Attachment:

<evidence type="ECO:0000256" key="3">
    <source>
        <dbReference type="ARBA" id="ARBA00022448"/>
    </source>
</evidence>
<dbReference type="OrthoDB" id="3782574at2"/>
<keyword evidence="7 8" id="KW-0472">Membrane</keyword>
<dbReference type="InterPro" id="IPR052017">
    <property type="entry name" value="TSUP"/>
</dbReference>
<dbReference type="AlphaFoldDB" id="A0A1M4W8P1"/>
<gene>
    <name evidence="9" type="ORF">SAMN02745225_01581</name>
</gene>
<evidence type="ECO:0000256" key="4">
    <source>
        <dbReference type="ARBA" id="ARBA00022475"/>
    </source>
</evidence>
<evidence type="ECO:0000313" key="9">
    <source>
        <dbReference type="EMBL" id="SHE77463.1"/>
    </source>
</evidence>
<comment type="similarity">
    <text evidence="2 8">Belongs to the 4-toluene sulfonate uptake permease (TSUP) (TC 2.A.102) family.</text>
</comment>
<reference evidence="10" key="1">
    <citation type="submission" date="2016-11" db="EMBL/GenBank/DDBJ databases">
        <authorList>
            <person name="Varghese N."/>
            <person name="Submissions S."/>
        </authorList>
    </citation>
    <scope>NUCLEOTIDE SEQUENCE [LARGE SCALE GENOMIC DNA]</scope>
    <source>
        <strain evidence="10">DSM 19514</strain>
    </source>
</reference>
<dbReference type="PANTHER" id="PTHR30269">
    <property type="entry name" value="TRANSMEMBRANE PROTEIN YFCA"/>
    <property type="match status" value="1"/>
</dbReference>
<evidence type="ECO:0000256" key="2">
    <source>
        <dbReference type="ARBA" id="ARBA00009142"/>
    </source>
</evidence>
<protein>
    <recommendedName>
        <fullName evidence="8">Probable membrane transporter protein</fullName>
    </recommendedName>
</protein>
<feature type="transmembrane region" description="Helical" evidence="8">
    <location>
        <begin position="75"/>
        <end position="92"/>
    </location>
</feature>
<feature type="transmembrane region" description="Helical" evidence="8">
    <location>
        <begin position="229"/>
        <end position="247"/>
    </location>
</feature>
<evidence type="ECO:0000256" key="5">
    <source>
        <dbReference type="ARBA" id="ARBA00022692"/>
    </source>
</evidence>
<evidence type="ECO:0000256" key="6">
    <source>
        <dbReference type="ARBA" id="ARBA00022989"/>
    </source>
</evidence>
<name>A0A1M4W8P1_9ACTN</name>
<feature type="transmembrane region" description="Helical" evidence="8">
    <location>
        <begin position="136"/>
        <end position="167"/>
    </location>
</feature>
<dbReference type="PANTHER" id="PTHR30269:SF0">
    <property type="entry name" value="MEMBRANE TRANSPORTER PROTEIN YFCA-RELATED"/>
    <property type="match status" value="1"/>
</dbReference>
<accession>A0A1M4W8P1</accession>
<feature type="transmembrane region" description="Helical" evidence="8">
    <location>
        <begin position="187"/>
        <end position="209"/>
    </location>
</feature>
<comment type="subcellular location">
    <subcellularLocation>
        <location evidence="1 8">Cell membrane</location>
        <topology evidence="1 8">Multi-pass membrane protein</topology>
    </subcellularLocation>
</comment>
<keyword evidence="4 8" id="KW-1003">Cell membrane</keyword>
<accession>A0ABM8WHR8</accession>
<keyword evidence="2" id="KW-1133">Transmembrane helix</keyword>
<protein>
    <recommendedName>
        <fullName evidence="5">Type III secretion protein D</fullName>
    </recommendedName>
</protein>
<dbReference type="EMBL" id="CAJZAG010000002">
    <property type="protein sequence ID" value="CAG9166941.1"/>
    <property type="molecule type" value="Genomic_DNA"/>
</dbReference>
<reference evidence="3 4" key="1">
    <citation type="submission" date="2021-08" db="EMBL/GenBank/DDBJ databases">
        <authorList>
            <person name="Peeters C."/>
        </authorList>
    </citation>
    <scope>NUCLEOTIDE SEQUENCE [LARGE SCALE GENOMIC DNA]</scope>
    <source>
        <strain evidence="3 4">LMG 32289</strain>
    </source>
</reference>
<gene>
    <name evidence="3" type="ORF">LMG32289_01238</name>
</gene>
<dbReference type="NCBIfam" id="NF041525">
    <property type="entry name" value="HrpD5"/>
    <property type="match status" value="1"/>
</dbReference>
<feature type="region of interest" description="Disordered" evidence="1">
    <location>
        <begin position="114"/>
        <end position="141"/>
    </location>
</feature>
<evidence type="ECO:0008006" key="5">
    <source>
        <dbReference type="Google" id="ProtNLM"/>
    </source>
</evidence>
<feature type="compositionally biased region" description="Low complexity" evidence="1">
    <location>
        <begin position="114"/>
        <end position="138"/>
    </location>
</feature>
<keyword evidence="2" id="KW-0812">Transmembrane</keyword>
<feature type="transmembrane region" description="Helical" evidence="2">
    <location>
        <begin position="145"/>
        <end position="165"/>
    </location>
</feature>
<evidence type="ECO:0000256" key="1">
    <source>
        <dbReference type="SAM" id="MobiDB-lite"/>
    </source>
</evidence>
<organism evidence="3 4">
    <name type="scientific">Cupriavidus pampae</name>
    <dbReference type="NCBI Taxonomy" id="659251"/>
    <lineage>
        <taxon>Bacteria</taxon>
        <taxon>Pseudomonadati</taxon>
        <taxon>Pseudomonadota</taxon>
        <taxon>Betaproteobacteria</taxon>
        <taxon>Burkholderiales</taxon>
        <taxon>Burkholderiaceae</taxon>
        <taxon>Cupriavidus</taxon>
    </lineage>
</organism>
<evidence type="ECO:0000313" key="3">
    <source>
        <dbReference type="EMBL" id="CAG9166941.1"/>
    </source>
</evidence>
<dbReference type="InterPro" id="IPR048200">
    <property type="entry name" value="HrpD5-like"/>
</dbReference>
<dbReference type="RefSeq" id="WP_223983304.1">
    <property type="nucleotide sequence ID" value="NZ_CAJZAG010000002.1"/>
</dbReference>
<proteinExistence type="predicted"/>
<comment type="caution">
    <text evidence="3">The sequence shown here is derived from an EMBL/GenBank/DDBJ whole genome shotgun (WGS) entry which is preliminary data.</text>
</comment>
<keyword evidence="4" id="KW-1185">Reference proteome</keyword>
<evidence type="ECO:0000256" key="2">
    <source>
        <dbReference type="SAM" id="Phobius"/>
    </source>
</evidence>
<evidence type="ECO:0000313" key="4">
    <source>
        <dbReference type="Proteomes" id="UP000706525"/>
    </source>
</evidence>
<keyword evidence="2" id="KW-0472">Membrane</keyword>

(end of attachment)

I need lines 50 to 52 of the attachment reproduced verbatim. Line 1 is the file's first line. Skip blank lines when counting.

    <recommendedName>
        <fullName evidence="8">Probable membrane transporter protein</fullName>
    </recommendedName>